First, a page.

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I am a wife, mother and grandma who enjoys the many aspects of homemaking. A variety of interests and hobbies combined with travel keep me active. They reflect the importance of family, friends, home and good food.
Cook ingredients that you are used to cooking by other techniques, such as fish, chicken, or hamburgers. In other words be comfortable with the ingredients you are using.
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Tuesday, August 29, 2006

Salsa Verde

When frost is threatening your tomatoes, what do you do with all those green tomatoes? Most people will pick the tomatoes and set them in windowsills to ripen giving them a steady supply of red tomatoes into early winter. But there are other things you can do with green tomatoes. You don't even have to wait until frost threatens. Salsa Verde can be made anytime you have green tomatoes.

Salsa Verde

Salsa Verde is a wonderful way to use up a few green tomatoes. You will need about 14 medium green tomatoes. You can use either unripe green tomatoes or a variety that is green when ripe. If using unripe tomatoes use when the green colour is pale. Green tomatoes contain solanine which can be toxic in large amounts. Dark green tomatoes contain higher levels of solanine so ripen in a brown paper bag until the intense green pales.

Salsa Verde is a nice change from red tomato salsa. It has a unique flavour that goes well with nacho chips as a dip. It can also be used as a topping on crackers or french bread rounds. Spread cream cheese on the crackers or rounds then top with a bit of salsa verde. Salsa Verde can also be used as a condiment on hamburgers or as a meat accompaniment. However you like it, salsa verde is great to have on hand.

Salsa Verde in Jars

This sauce is pretty in the jars! Any leftovers can be used within a day or two. I think it tastes best when allowed to age at least a month. The flavours meld nicely for a flavourful sauce sure to please.

SALSA VERDE

by: Bernardin, Tomatoes Canning & Speciality Recipes, 2000. Pp. 37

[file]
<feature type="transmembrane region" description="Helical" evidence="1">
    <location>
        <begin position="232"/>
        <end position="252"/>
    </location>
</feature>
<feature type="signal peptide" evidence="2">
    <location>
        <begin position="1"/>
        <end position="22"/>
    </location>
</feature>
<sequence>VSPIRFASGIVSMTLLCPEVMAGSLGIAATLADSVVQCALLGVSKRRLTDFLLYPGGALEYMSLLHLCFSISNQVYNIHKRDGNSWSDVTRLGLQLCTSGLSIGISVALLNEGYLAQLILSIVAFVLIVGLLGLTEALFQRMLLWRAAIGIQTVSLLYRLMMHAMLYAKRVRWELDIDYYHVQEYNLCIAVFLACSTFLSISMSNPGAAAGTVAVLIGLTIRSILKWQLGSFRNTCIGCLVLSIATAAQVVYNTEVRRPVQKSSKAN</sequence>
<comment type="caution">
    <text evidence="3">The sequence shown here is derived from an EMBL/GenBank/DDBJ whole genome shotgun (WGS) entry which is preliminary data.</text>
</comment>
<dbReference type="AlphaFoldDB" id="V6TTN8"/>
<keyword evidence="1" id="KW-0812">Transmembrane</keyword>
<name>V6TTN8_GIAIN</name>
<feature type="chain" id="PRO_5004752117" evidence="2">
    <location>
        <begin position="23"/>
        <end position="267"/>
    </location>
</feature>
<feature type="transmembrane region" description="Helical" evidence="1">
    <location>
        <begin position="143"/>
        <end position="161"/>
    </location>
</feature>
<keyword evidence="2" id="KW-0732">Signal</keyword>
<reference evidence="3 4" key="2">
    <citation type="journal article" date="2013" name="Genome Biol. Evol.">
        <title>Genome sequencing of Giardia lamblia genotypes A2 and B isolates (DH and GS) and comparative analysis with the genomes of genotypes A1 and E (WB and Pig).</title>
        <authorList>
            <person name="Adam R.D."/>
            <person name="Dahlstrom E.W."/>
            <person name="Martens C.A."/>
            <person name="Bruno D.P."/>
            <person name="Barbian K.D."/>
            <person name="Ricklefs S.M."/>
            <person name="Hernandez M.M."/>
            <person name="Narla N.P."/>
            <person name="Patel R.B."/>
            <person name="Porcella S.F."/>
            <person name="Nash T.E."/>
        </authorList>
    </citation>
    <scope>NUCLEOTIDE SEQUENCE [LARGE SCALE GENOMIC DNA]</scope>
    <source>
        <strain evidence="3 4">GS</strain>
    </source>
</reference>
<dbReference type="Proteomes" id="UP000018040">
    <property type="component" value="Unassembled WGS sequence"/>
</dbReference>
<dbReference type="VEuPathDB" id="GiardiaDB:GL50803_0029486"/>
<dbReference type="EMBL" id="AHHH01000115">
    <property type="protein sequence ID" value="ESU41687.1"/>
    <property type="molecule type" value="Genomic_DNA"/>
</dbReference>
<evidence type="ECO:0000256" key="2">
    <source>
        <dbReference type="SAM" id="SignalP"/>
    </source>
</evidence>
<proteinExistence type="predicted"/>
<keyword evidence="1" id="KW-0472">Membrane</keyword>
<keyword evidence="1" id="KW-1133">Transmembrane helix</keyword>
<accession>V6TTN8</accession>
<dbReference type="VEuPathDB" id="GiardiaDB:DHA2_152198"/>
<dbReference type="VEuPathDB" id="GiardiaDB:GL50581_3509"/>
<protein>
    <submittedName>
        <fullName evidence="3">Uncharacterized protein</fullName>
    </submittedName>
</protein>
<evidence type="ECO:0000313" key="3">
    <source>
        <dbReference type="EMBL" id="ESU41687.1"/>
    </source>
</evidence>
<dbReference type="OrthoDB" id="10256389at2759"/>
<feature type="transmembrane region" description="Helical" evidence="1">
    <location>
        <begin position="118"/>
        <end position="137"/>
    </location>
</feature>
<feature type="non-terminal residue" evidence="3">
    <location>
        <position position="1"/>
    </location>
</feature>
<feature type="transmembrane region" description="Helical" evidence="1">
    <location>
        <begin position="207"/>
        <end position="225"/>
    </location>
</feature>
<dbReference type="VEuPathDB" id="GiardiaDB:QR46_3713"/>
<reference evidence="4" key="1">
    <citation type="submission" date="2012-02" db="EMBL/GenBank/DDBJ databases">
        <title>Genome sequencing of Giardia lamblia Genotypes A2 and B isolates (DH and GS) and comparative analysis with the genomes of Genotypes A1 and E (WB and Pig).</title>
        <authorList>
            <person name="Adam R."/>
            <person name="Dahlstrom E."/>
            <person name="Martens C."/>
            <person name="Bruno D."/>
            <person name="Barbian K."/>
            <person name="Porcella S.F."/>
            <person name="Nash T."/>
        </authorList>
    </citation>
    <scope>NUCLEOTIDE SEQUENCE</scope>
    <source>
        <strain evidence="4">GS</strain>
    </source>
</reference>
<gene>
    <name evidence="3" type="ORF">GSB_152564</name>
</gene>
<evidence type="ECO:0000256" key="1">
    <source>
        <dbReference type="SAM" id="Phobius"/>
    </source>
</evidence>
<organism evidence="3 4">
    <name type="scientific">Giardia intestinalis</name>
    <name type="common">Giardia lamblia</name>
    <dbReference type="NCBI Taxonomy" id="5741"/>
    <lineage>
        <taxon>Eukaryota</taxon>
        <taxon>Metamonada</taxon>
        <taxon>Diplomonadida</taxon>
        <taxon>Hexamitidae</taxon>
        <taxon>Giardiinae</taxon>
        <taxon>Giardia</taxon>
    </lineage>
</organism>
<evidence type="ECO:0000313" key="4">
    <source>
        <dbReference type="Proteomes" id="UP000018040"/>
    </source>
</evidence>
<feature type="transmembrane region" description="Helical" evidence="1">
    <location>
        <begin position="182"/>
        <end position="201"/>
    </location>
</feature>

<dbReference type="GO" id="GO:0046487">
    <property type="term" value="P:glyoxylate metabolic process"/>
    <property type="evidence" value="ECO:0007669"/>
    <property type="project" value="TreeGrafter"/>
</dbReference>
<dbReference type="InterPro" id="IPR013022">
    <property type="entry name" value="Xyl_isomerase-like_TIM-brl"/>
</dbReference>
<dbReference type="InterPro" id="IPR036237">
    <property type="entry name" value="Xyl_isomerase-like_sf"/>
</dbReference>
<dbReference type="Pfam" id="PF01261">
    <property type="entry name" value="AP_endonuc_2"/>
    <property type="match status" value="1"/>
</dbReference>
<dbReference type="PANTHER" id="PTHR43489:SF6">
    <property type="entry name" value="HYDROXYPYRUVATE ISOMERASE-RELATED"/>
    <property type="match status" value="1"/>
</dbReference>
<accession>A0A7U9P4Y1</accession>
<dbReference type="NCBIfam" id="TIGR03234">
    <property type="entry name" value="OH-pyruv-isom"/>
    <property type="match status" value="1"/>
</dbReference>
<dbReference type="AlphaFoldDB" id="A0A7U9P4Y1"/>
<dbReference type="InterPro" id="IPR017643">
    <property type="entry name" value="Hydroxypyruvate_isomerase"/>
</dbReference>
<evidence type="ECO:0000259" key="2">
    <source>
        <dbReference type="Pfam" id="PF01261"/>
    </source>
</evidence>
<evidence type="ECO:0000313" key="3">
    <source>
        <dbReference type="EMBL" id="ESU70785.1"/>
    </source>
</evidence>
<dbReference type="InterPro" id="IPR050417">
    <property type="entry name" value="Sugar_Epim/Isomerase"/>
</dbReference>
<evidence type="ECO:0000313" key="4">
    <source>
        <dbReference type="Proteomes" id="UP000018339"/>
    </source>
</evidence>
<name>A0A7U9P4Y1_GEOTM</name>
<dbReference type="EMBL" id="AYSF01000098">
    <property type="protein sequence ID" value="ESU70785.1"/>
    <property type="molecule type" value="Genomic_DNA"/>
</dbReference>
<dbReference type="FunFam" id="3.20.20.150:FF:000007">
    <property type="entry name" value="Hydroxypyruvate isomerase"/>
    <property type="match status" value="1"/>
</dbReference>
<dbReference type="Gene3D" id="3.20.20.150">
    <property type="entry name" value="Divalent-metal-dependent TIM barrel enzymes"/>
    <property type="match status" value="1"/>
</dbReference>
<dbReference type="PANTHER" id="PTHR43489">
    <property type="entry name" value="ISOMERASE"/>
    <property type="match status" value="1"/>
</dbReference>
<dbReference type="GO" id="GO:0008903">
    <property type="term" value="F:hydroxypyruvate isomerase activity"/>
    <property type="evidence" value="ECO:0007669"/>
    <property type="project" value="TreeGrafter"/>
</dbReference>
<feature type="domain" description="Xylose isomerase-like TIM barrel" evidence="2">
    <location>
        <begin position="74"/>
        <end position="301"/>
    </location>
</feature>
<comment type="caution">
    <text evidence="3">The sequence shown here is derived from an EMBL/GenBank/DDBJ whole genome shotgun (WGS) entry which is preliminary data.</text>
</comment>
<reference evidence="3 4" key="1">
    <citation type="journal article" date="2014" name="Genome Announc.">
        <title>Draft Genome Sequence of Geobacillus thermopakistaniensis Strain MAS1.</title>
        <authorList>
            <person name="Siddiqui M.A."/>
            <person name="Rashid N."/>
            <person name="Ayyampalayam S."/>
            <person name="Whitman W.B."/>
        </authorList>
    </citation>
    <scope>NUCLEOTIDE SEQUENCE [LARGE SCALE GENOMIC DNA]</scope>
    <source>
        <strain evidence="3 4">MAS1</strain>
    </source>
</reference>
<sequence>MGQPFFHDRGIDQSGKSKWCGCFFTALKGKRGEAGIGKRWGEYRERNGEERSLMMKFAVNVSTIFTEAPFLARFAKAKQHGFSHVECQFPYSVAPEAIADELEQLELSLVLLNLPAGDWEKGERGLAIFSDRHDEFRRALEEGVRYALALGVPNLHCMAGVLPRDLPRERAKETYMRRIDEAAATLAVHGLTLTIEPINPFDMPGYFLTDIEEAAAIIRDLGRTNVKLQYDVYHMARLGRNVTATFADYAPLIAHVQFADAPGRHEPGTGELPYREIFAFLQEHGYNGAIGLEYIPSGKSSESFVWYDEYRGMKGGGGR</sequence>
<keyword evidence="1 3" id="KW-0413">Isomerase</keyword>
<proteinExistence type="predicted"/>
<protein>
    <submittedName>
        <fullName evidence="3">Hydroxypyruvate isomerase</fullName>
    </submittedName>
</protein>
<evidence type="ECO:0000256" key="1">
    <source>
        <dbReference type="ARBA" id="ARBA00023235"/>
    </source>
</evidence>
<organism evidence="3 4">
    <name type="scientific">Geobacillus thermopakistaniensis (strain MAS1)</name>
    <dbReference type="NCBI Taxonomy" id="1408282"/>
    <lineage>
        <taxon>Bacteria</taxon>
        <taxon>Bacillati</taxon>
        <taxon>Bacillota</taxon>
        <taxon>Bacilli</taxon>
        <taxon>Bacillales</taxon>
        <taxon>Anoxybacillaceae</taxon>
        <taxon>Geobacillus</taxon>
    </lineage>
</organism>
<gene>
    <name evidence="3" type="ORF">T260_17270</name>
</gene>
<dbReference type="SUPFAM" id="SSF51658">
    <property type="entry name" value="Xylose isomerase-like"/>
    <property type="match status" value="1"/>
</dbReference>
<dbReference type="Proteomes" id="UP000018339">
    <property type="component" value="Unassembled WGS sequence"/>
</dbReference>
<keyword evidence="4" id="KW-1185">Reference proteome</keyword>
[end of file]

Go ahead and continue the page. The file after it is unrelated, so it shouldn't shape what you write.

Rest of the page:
7 cups (1750 ml) chopped green tomatoes, about 3.5 lb (1.6 kg), 14 medium
5-10 jalapeno or scotch bonnet peppers, finely chopped
2 cups (500 mI) finely chopped red onion, about 1 large
1/2 cup (125 mI) lime juice
2 cloves garlic, minced 1/2 cup (125 mI) chopped cilantro
2 tsp (10 mI) cumin
1 tsp (5 mI) oregano 1 tsp (5 mI) Each: salt and black pepper

Place 6 clean 250 ml mason jars in a boiling water canner; fill with water, bring to a rolling boil. Boil SNAP lids 5 minutes - not longer - to soften sealing compound. Keep jars and SNAP Lids in hot water until ready to use. Wash, core, seed and coarsely chop tomatoes; drain off excess liquid. Measure 7 cups (1750 ml). In a large stainless steel saucepan, combine prepared tomatoes, peppers, onion, lime juice and garlic. Bring to a boil. Stir in cilantro, cumin, oregano, salt and black pepper; simmer 5 minutes. Remove from heat. Ladle salsa into a hot jar to within 1/2 inch (1 cm) of the rim (headspace). Using nonmetallic utensil, remove air bubbles. Wipe jar rim removing any stickiness. Center SNAP Lid on jar; apply screw band securely until fingertip tight. Do not overtighten. Place jar in canner. Repeat for remaining salsa. Cover canner; return water to a boil. At altitudes up to 1,000 ft (305 m), process - boil filled jars - 20 minutes. (See page 5, ALTITUDES). Remove jars without tilting. cool upright, undisturbed 24 hours; DO NOT RETIGHTEN screw bands. After cooling check jar seals. Sealed lids curve downward. Remove screw bands; wipe and dry bands and jars. Store screw bands separately or replace loosely on jars, as desired. Label and store in a cool, dark place.



~ Makes about 6-250 ml jars.

My Notes: I replace the screw bands. Let the sauce age for at least one month for the best flavour.


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